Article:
As our more frequent readers already know, we at Lead365 believe that reading is a fundamental piece of the leadership development process. Today, UNC-Chapel Hill’s Krista Prince reviews a leadership book that’s new to the scene- popular college speaker James Robilotta’s Leading Imperfectly.
In his new book Leading Imperfectly, James Robilotta models the way; he transparently, accessibly, and humorously shares his story in an effort to encourage readers to lead authentically. He assures readers that “your story is good enough,” and can be a starting place for leadership: “connecting with others, empowering them to be their best authentic selves, and working together toward a common goal” (p. 152 & p. 106). James’ emphasis on learning and relating through leadership, and his analysis of power in leadership, proved particularly poignant for me in considering how to lead authentically if imperfectly.
Relating and Communicating
James explores the importance of relationships for leadership, and makes critical points about the interpersonal nature of leadership. The ideas about communication that resonated with me most include: sharing why and not just that I love someone, showing a curiosity about others, being appreciative of the time others (e.g. students) give, considering how I make others feel, asking if something bigger might be influencing behavior, spending time investing despite being “busy,” and listening actively. It’s my hope that engaging some of these recommendations more intentionally when working with students might foster a stronger sense of vulnerability that strengthens our communication and thereby our relationships.
We’ve all worked with, or even been, overcommitted students with far too much on our metaphorical plates. As an advisor, I find that helping students realize the implications of their over-commitment can be a delicate balance: helping students realize the ways that their over-commitment has been detrimental to the caliber of their work or well-being, while simultaneously focusing on their strengths and achievements. Robilotta’s personal story of a past supervisor’s “pie” activity at the conclusion of which she asked: “’is it fair that each of these commitments only gets a small percentage of your energy and time?’” stood out as a powerful way to frame these challenging, but necessary conversations (p.86). This particular example serves as just one of many that professional advisors and supervisors may find applicable in their own work of helping students learn through leading.
Learning and Leading
Robilotta’s emphasis on the “learning, teaching, and growing that happens along the way” is congruent with my own approach to leadership development (p. 36). His reminder that perfection is incongruent with this approach gave me pause to consider how I might be more authentic in my work with students and colleagues. I am left considering how competence and imperfection are not as incompatible as they may seem, and how my own vulnerability might support others in developing through leadership experiences.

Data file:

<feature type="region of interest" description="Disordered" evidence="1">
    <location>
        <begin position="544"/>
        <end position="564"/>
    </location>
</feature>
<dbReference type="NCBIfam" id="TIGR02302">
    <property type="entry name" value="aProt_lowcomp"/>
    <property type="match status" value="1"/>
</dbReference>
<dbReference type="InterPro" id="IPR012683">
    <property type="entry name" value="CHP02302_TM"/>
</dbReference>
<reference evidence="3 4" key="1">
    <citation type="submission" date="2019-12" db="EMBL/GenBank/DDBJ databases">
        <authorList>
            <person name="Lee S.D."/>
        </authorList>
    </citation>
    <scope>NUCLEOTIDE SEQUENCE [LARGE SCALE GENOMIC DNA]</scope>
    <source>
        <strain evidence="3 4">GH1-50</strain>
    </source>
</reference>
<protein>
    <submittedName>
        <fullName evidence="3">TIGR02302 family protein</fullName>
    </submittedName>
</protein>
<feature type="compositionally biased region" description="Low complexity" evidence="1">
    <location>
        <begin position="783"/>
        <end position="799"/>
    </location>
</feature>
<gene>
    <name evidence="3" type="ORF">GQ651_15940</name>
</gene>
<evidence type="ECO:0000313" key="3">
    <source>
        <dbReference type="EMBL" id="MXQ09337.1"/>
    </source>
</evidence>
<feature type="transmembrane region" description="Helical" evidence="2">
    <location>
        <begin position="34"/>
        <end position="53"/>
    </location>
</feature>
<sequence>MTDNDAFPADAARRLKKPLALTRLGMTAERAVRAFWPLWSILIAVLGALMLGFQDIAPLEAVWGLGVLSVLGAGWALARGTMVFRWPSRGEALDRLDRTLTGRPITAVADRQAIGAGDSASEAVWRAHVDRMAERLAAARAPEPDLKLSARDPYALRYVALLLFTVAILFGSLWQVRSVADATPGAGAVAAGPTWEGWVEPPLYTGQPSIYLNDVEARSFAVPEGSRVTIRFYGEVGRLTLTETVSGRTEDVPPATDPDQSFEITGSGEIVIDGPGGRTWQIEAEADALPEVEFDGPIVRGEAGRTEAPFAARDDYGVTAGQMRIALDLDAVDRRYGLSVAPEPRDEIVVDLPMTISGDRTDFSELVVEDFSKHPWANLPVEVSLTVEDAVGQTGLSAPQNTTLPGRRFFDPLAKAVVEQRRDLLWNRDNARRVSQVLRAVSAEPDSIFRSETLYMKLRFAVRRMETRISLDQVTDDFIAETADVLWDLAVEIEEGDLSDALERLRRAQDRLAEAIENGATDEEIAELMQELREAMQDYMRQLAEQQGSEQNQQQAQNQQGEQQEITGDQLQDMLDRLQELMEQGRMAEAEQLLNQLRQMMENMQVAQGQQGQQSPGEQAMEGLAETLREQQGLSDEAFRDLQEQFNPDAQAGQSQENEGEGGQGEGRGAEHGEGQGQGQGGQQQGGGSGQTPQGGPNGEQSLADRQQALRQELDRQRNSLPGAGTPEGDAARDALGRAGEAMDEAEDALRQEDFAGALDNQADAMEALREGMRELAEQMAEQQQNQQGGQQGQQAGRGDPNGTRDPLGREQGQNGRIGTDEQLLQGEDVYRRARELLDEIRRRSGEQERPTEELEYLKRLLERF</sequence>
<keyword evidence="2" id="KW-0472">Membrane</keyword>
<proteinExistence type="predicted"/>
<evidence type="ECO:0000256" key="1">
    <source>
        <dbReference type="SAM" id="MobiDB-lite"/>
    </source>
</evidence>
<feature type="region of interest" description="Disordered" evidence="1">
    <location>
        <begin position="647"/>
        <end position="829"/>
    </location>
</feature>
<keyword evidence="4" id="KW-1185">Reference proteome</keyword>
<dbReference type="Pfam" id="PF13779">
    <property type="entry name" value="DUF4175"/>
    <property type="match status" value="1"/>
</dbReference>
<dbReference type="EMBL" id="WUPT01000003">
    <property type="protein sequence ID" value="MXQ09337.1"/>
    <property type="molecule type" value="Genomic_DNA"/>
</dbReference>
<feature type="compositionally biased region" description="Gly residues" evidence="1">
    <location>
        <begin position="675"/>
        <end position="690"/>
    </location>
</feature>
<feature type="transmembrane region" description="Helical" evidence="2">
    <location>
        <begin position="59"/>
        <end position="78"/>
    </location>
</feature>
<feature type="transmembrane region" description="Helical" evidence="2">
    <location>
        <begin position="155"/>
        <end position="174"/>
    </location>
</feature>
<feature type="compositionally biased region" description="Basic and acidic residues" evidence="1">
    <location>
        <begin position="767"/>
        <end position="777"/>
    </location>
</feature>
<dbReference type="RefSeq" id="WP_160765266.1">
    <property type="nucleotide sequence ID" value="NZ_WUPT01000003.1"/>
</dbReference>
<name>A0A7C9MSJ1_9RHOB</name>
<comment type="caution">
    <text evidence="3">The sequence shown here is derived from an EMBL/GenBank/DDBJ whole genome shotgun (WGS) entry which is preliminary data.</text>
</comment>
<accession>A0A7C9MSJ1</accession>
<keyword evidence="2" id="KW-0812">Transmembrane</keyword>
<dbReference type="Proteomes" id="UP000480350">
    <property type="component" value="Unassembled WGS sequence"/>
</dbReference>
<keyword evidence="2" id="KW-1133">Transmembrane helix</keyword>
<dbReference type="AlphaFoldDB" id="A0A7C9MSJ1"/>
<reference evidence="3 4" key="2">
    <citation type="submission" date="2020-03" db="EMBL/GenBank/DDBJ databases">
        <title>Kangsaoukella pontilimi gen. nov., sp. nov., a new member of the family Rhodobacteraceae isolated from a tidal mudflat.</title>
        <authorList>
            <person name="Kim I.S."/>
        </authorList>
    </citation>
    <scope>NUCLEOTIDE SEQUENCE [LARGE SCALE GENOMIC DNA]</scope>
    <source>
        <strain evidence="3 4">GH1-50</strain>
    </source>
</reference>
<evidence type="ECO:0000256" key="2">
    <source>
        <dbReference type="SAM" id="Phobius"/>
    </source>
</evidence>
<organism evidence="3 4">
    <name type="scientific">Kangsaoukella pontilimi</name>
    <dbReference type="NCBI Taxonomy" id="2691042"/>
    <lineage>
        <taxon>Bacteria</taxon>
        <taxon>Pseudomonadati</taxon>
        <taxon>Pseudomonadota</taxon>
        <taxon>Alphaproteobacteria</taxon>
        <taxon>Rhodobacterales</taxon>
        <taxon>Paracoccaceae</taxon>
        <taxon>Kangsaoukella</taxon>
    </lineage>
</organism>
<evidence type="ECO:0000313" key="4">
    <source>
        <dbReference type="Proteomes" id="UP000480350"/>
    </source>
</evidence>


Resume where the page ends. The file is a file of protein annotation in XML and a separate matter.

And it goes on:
Robilotta asserts that “having a title means you’ve earned a responsibility to share your knowledge with others” (p.117). This line in particular struck me because I find that often in Student Affairs, we spend so much time on tasks and administration that we often forget the importance of education. I too agree that we have a responsibility to share our knowledge, in its many forms, with others: experiential knowledge (mistakes & successes), resources, literature, best practices, and so forth. As leaders, it’s important that we commit to continual knowledge-seeking and sharing. It’s also critical that we interrogate our own learning and leading in an effort to relate more equitably with people.
Power and Leadership
As a student affairs professional, I spend a lot of time reflecting on notions of “fit” in hiring practices and the construct of “professionalism” as incongruous with our commitment to inclusion. James is perhaps the first author who I have seen discuss the construct of professionalism as problematic, even patriarchal: “being professional means curbing your emotions to remain as even-keeled as possible” (p.110). He acknowledges how he can use the privilege he has to push back against the “tradition of professionalism” and norms that hold people back. While this section could be developed into a book itself, it provides a starting place for those leading recruitment and hiring or for those with the power to set expectations around “professionalism” (dress codes for example) to ponder and perhaps even disrupt the dominant discourses that inhibit authenticity.
Another area where Robilotta (2015) explores power was through communication. He reminds us that healthy conversations require an equal playing ground, and I found his comments around reprimanding emails to be particularly important. He elaborates that such messages take the power away from the recipient and are therefore unhealthy modes for communicating. Even when we aim to have an equal playing ground, titles and positions can sometimes mean that this is not the reality, and leaders must intentionally consider the very real implications of their positions for interpersonal interactions.
I hope you will take the time to read James’ book and consider what leading imperfectly means for you. His personal examples will surely provide you new insights from which to interrogate your own authentic leadership, and I hope it will provide you with the courage needed to be vulnerable in your relationships and leadership too.